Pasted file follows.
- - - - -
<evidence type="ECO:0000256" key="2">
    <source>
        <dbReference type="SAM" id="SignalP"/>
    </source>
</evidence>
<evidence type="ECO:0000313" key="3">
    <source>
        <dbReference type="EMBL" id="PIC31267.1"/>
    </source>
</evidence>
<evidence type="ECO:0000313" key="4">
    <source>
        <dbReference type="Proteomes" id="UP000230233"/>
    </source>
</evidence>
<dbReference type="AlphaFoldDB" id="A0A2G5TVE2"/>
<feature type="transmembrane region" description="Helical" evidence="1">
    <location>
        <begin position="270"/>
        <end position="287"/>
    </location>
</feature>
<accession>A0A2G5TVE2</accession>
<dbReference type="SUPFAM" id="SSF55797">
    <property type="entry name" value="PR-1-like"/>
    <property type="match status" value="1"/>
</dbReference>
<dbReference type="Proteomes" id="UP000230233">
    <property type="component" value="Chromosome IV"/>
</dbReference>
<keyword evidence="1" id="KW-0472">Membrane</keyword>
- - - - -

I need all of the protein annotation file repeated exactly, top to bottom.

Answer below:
<evidence type="ECO:0000256" key="2">
    <source>
        <dbReference type="SAM" id="SignalP"/>
    </source>
</evidence>
<evidence type="ECO:0000313" key="3">
    <source>
        <dbReference type="EMBL" id="PIC31267.1"/>
    </source>
</evidence>
<evidence type="ECO:0000313" key="4">
    <source>
        <dbReference type="Proteomes" id="UP000230233"/>
    </source>
</evidence>
<dbReference type="AlphaFoldDB" id="A0A2G5TVE2"/>
<feature type="transmembrane region" description="Helical" evidence="1">
    <location>
        <begin position="270"/>
        <end position="287"/>
    </location>
</feature>
<accession>A0A2G5TVE2</accession>
<dbReference type="SUPFAM" id="SSF55797">
    <property type="entry name" value="PR-1-like"/>
    <property type="match status" value="1"/>
</dbReference>
<dbReference type="Proteomes" id="UP000230233">
    <property type="component" value="Chromosome IV"/>
</dbReference>
<keyword evidence="1" id="KW-0472">Membrane</keyword>